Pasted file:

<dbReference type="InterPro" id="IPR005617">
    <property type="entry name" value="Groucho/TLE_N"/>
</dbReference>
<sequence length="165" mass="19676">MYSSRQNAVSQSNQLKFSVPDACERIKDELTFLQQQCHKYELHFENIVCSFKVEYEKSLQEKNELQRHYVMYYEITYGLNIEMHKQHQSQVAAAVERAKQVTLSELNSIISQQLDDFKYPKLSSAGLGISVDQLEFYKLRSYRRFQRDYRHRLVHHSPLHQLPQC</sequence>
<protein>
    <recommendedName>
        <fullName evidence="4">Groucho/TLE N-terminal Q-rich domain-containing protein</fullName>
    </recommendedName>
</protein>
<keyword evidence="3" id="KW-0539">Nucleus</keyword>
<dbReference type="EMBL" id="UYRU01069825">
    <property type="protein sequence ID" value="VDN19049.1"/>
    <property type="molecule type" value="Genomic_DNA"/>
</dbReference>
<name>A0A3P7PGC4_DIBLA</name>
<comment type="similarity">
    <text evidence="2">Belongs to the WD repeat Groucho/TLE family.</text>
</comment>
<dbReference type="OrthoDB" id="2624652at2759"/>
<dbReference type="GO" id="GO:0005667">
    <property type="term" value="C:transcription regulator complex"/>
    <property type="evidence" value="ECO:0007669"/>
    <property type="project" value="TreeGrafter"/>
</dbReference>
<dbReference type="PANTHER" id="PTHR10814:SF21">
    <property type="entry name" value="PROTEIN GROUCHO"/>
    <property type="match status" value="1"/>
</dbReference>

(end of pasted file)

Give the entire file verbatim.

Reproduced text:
<dbReference type="InterPro" id="IPR005617">
    <property type="entry name" value="Groucho/TLE_N"/>
</dbReference>
<sequence length="165" mass="19676">MYSSRQNAVSQSNQLKFSVPDACERIKDELTFLQQQCHKYELHFENIVCSFKVEYEKSLQEKNELQRHYVMYYEITYGLNIEMHKQHQSQVAAAVERAKQVTLSELNSIISQQLDDFKYPKLSSAGLGISVDQLEFYKLRSYRRFQRDYRHRLVHHSPLHQLPQC</sequence>
<protein>
    <recommendedName>
        <fullName evidence="4">Groucho/TLE N-terminal Q-rich domain-containing protein</fullName>
    </recommendedName>
</protein>
<keyword evidence="3" id="KW-0539">Nucleus</keyword>
<dbReference type="EMBL" id="UYRU01069825">
    <property type="protein sequence ID" value="VDN19049.1"/>
    <property type="molecule type" value="Genomic_DNA"/>
</dbReference>
<name>A0A3P7PGC4_DIBLA</name>
<comment type="similarity">
    <text evidence="2">Belongs to the WD repeat Groucho/TLE family.</text>
</comment>
<dbReference type="OrthoDB" id="2624652at2759"/>
<dbReference type="GO" id="GO:0005667">
    <property type="term" value="C:transcription regulator complex"/>
    <property type="evidence" value="ECO:0007669"/>
    <property type="project" value="TreeGrafter"/>
</dbReference>
<dbReference type="PANTHER" id="PTHR10814:SF21">
    <property type="entry name" value="PROTEIN GROUCHO"/>
    <property type="match status" value="1"/>
</dbReference>